Date Thesis Awarded


Access Type

Honors Thesis -- Access Restricted On-Campus Only

Degree Name

Bachelors of Science (BS)




Margaret Saha

Committee Members

Greg Conradi Smith

Mark Forsyth

Dana Willner


Synthetic Biology has shown potential to address soil degradation and climate change through the design of microbes that can, for example, degrade pollutants, sequester greenhouse gasses, and increase crop yields. For Synthetic Biology to be a realistic solution, bioengineered bacteria must be able to survive, spread, and express genes of interest in soil environments. However, major gaps in knowledge exist about how inoculated bacteria behave in the soil.

This project takes three foundational steps toward fieldable soil synthetic biology. First, a soil microcosm experiment was conducted with engineered Mycobacterium smegmatis over 49 days, the first of its kind to incorporate bacteriophage, have a spatial component, and compare population dynamics across bacterial engineering methods as well as soil sterility. This experiment demonstrated the ability of bacteria, regardless of engineering type and soil sterility, to persist in soil. It also revealed statistically significant differences in bacteria and phage population dynamics over time across bacterial engineering types and soil sterility. Second, a Polycyclic Aromatic Hydrocarbon (PAH) pollutant degradation circuit was designed and constructed, and then integrated into M. smegmatis’s genome. And, third, an RNA extraction protocol was optimized for the simultaneous extraction of RNA from culture and from soil, which will enable RNA sequencing experiments comparing gene expression between these two environments.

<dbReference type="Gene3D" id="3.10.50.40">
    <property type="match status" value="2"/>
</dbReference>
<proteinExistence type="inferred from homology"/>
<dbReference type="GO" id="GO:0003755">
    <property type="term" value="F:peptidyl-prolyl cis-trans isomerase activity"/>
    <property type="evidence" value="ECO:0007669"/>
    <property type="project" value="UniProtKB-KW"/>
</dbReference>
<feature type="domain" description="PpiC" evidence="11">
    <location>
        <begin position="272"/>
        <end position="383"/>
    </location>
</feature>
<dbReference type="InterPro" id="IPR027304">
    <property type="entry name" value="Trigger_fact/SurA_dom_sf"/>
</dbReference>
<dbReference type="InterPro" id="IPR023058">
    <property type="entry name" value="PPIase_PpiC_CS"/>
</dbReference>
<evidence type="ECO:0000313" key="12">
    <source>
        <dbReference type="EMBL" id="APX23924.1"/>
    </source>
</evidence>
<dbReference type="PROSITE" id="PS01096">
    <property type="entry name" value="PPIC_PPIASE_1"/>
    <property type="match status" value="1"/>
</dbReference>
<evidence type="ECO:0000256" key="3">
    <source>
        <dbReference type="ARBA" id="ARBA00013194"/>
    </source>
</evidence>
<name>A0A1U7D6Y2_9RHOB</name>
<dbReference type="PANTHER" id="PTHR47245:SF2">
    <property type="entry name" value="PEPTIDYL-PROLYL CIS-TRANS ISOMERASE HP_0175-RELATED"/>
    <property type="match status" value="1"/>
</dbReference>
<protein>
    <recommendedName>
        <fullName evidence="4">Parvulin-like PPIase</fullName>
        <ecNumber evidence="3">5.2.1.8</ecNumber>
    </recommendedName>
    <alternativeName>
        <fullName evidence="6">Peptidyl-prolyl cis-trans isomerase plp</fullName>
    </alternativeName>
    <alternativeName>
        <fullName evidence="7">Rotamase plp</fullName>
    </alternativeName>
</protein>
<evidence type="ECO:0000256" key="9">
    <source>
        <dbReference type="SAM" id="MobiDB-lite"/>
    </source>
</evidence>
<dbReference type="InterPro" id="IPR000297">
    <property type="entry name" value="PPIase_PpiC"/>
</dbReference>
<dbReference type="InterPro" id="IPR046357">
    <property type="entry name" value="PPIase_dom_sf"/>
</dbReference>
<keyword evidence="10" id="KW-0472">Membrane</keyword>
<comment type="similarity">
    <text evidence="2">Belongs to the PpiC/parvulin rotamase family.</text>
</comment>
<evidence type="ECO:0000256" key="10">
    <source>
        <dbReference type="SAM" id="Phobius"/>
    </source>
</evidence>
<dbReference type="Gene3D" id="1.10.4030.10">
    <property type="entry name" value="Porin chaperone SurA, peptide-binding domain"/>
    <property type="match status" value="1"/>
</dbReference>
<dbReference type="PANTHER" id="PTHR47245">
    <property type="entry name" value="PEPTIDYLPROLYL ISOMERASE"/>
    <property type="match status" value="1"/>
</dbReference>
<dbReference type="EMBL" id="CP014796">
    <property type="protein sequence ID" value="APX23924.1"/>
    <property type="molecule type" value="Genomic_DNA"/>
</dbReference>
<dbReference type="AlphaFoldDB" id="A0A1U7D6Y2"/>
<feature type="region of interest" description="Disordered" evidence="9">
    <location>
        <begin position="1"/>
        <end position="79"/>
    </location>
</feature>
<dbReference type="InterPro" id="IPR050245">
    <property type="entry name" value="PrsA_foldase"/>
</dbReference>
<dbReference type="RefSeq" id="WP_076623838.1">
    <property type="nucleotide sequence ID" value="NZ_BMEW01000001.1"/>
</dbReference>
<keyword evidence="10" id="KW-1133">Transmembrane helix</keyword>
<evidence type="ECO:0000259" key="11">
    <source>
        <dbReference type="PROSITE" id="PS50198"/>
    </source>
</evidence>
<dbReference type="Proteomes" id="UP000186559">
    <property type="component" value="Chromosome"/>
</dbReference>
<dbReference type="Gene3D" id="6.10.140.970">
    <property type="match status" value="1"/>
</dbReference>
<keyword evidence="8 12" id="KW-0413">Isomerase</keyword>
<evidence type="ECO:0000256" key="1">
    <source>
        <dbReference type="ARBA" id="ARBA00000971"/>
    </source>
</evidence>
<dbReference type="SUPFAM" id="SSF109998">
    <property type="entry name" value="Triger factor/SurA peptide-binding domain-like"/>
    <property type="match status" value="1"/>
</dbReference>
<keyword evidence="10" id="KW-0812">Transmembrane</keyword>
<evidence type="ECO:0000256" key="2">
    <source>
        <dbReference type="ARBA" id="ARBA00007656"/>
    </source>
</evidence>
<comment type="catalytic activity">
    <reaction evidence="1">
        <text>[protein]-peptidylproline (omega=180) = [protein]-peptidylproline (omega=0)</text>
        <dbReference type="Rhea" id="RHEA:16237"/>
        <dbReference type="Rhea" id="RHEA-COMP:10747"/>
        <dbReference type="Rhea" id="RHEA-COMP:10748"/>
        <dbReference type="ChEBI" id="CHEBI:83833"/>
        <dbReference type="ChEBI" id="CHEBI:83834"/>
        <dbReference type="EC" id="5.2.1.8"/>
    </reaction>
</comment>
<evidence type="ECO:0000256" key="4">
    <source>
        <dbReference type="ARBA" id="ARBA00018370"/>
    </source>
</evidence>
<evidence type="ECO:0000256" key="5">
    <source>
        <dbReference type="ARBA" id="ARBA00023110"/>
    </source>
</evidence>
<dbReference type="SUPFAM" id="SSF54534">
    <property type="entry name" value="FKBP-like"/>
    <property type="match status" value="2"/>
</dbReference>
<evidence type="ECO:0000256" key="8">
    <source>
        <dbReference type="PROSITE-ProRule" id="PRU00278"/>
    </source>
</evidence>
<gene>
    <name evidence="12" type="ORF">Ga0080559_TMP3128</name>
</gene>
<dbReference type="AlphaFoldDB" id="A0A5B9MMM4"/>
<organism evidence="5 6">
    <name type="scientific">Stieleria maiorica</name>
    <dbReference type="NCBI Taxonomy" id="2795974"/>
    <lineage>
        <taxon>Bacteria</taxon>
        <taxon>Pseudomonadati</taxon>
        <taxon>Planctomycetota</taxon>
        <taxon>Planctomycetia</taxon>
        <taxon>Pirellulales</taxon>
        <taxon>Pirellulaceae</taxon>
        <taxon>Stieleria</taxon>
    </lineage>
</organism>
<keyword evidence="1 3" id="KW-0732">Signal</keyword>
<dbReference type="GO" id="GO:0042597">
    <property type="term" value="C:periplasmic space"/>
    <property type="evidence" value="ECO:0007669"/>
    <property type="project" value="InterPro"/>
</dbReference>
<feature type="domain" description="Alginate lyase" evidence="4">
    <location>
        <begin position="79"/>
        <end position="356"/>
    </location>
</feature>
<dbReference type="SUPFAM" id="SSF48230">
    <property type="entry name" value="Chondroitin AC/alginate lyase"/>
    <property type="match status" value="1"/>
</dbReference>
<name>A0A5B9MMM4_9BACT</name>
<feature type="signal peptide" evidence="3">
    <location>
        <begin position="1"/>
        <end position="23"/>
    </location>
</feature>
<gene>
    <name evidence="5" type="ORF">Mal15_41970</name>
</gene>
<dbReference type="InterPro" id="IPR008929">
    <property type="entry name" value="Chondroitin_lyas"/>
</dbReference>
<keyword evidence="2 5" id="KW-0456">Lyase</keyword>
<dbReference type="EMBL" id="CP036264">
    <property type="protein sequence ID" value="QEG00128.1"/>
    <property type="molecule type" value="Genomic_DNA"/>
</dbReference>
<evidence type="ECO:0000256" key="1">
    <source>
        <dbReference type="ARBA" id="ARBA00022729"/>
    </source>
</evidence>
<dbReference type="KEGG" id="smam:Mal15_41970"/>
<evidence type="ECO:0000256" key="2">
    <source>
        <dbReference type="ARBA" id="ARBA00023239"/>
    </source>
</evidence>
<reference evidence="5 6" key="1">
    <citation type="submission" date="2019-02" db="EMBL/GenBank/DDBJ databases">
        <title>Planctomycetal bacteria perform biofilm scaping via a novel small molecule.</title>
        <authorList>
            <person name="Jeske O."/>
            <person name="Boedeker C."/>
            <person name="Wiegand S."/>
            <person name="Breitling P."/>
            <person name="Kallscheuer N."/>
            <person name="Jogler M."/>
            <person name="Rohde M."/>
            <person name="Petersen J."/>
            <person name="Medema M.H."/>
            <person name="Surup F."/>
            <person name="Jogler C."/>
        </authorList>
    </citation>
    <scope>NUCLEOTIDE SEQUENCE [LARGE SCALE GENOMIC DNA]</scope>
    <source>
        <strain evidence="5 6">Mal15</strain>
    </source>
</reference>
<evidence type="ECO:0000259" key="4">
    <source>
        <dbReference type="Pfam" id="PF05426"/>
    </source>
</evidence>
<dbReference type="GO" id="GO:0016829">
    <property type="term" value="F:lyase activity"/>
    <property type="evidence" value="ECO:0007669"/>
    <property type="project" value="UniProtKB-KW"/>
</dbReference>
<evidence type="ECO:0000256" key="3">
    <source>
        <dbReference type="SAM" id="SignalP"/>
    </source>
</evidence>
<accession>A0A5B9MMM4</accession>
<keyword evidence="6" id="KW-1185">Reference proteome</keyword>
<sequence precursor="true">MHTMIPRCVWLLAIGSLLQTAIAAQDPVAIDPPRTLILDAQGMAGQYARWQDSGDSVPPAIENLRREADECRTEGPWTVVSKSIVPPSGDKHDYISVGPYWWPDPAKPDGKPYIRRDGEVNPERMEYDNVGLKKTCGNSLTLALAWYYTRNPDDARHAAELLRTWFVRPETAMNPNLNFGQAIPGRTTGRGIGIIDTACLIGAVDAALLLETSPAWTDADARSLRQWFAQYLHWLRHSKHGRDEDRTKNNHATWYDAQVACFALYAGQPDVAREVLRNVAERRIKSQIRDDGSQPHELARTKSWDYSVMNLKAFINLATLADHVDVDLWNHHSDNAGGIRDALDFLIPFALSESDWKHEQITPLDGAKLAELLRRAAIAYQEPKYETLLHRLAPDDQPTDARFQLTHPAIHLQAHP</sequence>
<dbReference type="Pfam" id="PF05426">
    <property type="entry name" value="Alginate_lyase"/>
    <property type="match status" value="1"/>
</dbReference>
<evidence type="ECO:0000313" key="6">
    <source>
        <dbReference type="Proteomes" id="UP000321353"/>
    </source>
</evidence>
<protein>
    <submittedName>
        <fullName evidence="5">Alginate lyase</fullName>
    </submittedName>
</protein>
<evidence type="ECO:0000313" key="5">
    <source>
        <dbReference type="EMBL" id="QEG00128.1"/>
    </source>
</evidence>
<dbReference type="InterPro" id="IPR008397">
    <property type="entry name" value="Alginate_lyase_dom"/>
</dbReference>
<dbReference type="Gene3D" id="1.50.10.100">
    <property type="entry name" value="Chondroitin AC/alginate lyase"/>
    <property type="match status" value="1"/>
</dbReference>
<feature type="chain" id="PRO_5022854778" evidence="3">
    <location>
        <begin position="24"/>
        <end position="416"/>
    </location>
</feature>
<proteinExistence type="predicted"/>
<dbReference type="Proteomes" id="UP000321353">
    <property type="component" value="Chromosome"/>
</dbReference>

Available for download on Monday, May 08, 2034

On-Campus Access Only